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Jun 16 2009

Getting A Tenure-Track Position

Candid Engineer has been musing about the Cell/Nature/Science GlamourMagz mania in her post-doctoral laboratory:

I need to remind myself that I don’t need this kind of publication to succeed. I need to remind myself about one of my labmates, who has numerous impact factor 4-5 papers from her stint as a postdoc, got 9 interviews at top-20 schools and something like 5 or 6 offers. She’s starting her TT-position at Stanford in the fall. And I guess Stanford is nothing to sneeze at.

This is true, but an important qualifier is numerous impact factor 4-5 papers. If you only have one or two, you are in a very precarious position, while a single glamour mag publication can be sufficient to get your foot in the door.

Regardless, focus on doing creative novel science, and good things will happen. What really helps when you are looking for a TT position is to have positioned yourself as a groundbreaking leader who is one of the few people with the ability to deploy a novel technology. If you have invented the technology, that’s even better.

But timing is everything. For example, there was a time when being able to work with microarrays was a hugely sellable skill. There was a time when being able to assemble and use a two-photon microscope for functional imaging of live tissue was a hugely sellable skill. Now, both of those things are routine.

Try to predict where your field is going in the next five to ten years, position yourself methodologically at the forefront. However, also be careful that you leverage off your methodological chops to make an important novel discovery in your field, or you will be dinged as a technically outstanding, but without the ability to identify and tackle an important biological question.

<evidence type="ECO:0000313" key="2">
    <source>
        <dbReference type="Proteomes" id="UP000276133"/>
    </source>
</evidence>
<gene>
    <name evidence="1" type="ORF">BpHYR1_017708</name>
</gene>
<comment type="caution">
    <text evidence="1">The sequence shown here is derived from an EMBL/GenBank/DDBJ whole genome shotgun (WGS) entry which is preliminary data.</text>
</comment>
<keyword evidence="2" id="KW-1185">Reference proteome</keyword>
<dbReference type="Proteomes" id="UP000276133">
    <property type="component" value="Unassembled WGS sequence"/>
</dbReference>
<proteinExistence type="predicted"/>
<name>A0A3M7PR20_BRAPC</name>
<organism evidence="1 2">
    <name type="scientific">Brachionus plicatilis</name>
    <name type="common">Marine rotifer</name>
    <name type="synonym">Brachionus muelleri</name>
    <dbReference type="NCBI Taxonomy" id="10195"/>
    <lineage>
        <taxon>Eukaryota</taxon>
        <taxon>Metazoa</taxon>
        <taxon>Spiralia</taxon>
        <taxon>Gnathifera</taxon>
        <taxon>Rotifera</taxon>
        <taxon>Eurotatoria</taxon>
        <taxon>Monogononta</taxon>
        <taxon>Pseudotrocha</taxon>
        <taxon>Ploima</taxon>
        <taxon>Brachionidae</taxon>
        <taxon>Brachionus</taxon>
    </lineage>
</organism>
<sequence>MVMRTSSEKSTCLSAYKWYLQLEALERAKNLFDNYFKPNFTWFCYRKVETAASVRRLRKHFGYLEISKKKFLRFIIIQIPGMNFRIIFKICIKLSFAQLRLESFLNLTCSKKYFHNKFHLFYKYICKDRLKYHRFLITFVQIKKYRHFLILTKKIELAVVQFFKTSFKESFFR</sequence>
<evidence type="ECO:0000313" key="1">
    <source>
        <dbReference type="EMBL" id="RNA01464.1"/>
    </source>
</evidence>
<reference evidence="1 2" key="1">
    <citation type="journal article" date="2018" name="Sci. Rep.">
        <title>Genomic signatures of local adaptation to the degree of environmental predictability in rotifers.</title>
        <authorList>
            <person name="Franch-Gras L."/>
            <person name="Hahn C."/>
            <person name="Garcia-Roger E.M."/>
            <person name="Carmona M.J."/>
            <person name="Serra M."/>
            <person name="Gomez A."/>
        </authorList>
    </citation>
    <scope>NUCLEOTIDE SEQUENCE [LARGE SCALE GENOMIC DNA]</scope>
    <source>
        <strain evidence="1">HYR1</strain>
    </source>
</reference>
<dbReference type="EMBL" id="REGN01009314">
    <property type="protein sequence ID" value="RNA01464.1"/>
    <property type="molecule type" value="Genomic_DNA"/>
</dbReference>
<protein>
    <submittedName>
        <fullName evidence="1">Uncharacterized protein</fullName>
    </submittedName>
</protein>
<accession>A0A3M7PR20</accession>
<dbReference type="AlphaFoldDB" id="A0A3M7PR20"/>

30 comments

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  1. 1
    Professor in Training

    an important qualifier is numerous impact factor 4-5 papers. If you only have one or two, you are in a very precarious position, while a single glamour mag publication can be sufficient to get your foot in the door.

    It’s also important to emphasize that this is very much a field-dependent issue. If you’re doing cutting-edge basic science, this is definitely true but if you’re at the more applied end of the basic sciences, glamour mags are seen as largely unattainable and journals with an IF of 4-5 are considered to be outstanding.

    That being said though, groundbreaking, novel and creative science is a winner in any field and being able to demonstrate you are an emerging leader in your research area will go a long, long way towards success in the TT search.

  2. 2
    Physiogroupie IV

    Encouraging…

  3. 3
    Spiny Norman

    “However, also be careful that you leverage off your methodological chops to make an important novel discovery in your field, or you will be dinged as a technically outstanding, but without the ability to identify and tackle an important biological question.”

    PP: you buried the lede. This is *the* key point that many miss. Without this, you probably will not ever move beyond running a core lab or tech support for a company that commercializes the tech.

  4. 4
    Spiny Norman

    Whoops. I meant to write:”you buried the motherfucking lede!”

  5. 5
    Cognitive Psychologist

    CPP, isn’t it also dependent on the type of TT job you’re after?

    From what I understand, a couple of high IF publications and solid teaching experience with good evals makes an applicant competitive for small college TT jobs, while definitely not so for R1 or R2 jobs, and questionable for comprehensive school jobs.

  6. 6
    Comrade PhysioProf

    CPP, isn’t it also dependent on the type of TT job you’re after?

    I’m sure it is. Since I don’t know jack diddly fucking squat about anything other than R1, one should always assume–unless otherwise indicated–that is what I’m talking about.

  7. 7
    Professor in Training